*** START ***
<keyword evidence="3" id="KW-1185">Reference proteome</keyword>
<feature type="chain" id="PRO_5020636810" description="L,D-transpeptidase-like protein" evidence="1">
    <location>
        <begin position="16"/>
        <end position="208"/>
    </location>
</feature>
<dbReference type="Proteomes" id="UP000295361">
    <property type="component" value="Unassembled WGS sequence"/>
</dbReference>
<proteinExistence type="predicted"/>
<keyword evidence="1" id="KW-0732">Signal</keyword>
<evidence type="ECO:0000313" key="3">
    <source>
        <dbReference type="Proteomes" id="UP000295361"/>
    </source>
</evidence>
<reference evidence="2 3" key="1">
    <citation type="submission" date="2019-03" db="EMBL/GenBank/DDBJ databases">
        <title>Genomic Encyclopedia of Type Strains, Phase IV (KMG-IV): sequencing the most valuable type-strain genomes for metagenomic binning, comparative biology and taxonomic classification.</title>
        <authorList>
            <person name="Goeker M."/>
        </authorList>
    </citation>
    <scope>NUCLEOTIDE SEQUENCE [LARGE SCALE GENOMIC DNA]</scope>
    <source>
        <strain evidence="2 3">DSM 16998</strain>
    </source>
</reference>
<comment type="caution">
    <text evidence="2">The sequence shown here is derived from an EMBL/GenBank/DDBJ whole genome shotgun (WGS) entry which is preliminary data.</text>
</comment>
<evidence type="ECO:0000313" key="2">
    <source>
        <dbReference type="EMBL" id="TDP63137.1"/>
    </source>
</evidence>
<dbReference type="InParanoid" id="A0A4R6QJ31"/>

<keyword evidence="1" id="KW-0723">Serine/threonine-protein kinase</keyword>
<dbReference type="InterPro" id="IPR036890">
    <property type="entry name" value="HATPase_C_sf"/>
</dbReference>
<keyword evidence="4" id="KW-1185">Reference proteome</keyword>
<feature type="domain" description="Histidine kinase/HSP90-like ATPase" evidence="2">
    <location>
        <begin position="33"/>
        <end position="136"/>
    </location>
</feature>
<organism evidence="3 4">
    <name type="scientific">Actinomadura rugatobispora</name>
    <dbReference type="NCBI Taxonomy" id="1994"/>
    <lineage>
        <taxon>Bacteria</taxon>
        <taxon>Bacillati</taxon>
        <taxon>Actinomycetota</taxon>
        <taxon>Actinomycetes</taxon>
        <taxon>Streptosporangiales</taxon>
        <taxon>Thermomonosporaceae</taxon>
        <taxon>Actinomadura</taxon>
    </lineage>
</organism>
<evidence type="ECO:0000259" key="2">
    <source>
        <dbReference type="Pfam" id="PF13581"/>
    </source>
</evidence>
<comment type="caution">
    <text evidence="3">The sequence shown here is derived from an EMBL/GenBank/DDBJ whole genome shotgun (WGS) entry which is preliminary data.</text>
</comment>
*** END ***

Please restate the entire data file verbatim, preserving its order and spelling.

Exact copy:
<keyword evidence="3" id="KW-1185">Reference proteome</keyword>
<feature type="chain" id="PRO_5020636810" description="L,D-transpeptidase-like protein" evidence="1">
    <location>
        <begin position="16"/>
        <end position="208"/>
    </location>
</feature>
<dbReference type="Proteomes" id="UP000295361">
    <property type="component" value="Unassembled WGS sequence"/>
</dbReference>
<proteinExistence type="predicted"/>
<keyword evidence="1" id="KW-0732">Signal</keyword>
<evidence type="ECO:0000313" key="3">
    <source>
        <dbReference type="Proteomes" id="UP000295361"/>
    </source>
</evidence>
<reference evidence="2 3" key="1">
    <citation type="submission" date="2019-03" db="EMBL/GenBank/DDBJ databases">
        <title>Genomic Encyclopedia of Type Strains, Phase IV (KMG-IV): sequencing the most valuable type-strain genomes for metagenomic binning, comparative biology and taxonomic classification.</title>
        <authorList>
            <person name="Goeker M."/>
        </authorList>
    </citation>
    <scope>NUCLEOTIDE SEQUENCE [LARGE SCALE GENOMIC DNA]</scope>
    <source>
        <strain evidence="2 3">DSM 16998</strain>
    </source>
</reference>
<comment type="caution">
    <text evidence="2">The sequence shown here is derived from an EMBL/GenBank/DDBJ whole genome shotgun (WGS) entry which is preliminary data.</text>
</comment>
<evidence type="ECO:0000313" key="2">
    <source>
        <dbReference type="EMBL" id="TDP63137.1"/>
    </source>
</evidence>
<dbReference type="InParanoid" id="A0A4R6QJ31"/>

<keyword evidence="1" id="KW-0723">Serine/threonine-protein kinase</keyword>
<dbReference type="InterPro" id="IPR036890">
    <property type="entry name" value="HATPase_C_sf"/>
</dbReference>
<keyword evidence="4" id="KW-1185">Reference proteome</keyword>
<feature type="domain" description="Histidine kinase/HSP90-like ATPase" evidence="2">
    <location>
        <begin position="33"/>
        <end position="136"/>
    </location>
</feature>
<organism evidence="3 4">
    <name type="scientific">Actinomadura rugatobispora</name>
    <dbReference type="NCBI Taxonomy" id="1994"/>
    <lineage>
        <taxon>Bacteria</taxon>
        <taxon>Bacillati</taxon>
        <taxon>Actinomycetota</taxon>
        <taxon>Actinomycetes</taxon>
        <taxon>Streptosporangiales</taxon>
        <taxon>Thermomonosporaceae</taxon>
        <taxon>Actinomadura</taxon>
    </lineage>
</organism>
<evidence type="ECO:0000259" key="2">
    <source>
        <dbReference type="Pfam" id="PF13581"/>
    </source>
</evidence>
<comment type="caution">
    <text evidence="3">The sequence shown here is derived from an EMBL/GenBank/DDBJ whole genome shotgun (WGS) entry which is preliminary data.</text>
</comment>